Show Less
Restricted access

On Commemoration

Global Reflections upon Remembering War

Edited By Catherine Gilbert, Kate McLoughlin and Niall Munro

How, in the twenty-first century, can we do commemoration better? In particular, how can commemoration contribute to post-war reconciliation and reconstruction? In this book, a global roster of distinguished writers, artists, musicians, religious leaders, military veterans and scholars debate these questions and ponder the future of commemoration. They include the world-renowned architect Daniel Libeskind, the Pulitzer Prize-winning journalist Tony Horwitz, the award-winning novelists Aminatta Forna and Rachel Seiffert, and the human rights lawyer and Gifford Baillie Prize-winner Philippe Sands. Polemics and reflections together with poetry and creative prose movingly illuminate a subject that speaks to our common humanity.

Show Summary Details
Restricted access

Open Wounds: Commemorating the Colombian Conflict (Cherilyn Elston)


cherilyn elston

Cherilyn Elston, a specialist in Colombian history, literature and culture, questions the role of commemoration in a state where violence is ongoing and highlights the plurality of both official and grassroots forms of commemorative practices in contemporary Colombia.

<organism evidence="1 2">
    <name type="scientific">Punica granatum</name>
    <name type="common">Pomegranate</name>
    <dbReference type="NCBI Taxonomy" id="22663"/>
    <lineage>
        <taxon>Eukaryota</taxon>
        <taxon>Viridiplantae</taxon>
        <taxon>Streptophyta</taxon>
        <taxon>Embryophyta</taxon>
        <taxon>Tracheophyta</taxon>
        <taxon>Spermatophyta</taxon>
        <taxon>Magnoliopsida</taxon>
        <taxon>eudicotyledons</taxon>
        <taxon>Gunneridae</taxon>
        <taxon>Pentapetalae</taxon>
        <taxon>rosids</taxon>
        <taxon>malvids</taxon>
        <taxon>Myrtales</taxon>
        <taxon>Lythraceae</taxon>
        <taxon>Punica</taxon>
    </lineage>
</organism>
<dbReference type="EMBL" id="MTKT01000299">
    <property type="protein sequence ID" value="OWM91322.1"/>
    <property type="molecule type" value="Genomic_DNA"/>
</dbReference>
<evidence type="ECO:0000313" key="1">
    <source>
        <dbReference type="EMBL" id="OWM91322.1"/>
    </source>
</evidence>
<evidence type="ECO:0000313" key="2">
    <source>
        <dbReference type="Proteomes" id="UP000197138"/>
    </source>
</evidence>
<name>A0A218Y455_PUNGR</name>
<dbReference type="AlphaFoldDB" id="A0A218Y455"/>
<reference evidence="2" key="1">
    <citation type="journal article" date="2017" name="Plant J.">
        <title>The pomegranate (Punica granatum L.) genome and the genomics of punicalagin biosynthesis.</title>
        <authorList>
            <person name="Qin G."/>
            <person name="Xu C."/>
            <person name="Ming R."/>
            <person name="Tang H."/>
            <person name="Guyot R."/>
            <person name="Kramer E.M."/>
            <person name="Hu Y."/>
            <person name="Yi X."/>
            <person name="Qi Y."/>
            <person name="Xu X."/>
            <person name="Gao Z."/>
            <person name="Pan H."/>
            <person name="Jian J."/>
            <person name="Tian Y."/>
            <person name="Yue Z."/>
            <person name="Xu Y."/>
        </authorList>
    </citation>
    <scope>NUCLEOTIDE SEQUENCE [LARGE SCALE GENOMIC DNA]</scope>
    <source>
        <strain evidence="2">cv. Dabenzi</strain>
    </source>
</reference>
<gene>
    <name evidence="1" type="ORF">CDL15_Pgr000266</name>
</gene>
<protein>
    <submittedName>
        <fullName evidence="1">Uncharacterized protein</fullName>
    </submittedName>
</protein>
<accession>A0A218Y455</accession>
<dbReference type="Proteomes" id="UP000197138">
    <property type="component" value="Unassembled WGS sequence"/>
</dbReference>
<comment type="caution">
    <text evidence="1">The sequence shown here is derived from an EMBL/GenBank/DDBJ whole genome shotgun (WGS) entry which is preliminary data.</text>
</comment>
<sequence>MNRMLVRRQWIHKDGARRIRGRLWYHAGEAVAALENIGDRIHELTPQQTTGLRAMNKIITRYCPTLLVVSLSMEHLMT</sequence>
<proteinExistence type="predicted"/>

How and why does a society commemorate a conflict that is not yet over? How can opposing narratives of the past (and present) be reconciled in a way that appropriately commemorates violence, provides reparations to victims and ultimately leads to peace? These are the urgent questions being asked in Colombia. Home to a decades-long conflict that has involved multiple armed actors and left more than 8 million victims, the country is currently engaged in the momentous task of trying to come to terms with its long history of violence, even despite the complexities of defining the Colombian situation as ‘post-war’.

The 2016 peace accord between the Colombian government and the guerrilla group Fuerzas Armadas Revolucionarias de Colombia (FARC) was a major step towards ending the more than half-century conflict. This historic agreement, after numerous failed attempts, not only paved the way for the laying down of arms of the country’s oldest and largest guerrilla group, but established the blueprint for a sophisticated and comprehensive transitional justice system that seeks to provide justice and reparations for victims, establish the truth of the conflict and guarantee non-repetition of violence. This system includes an official truth commission, special tribunals to try those accused of war crimes and...

You are not authenticated to view the full text of this chapter or article.

This site requires a subscription or purchase to access the full text of books or journals.

Do you have any questions? Contact us.

Or login to access all content.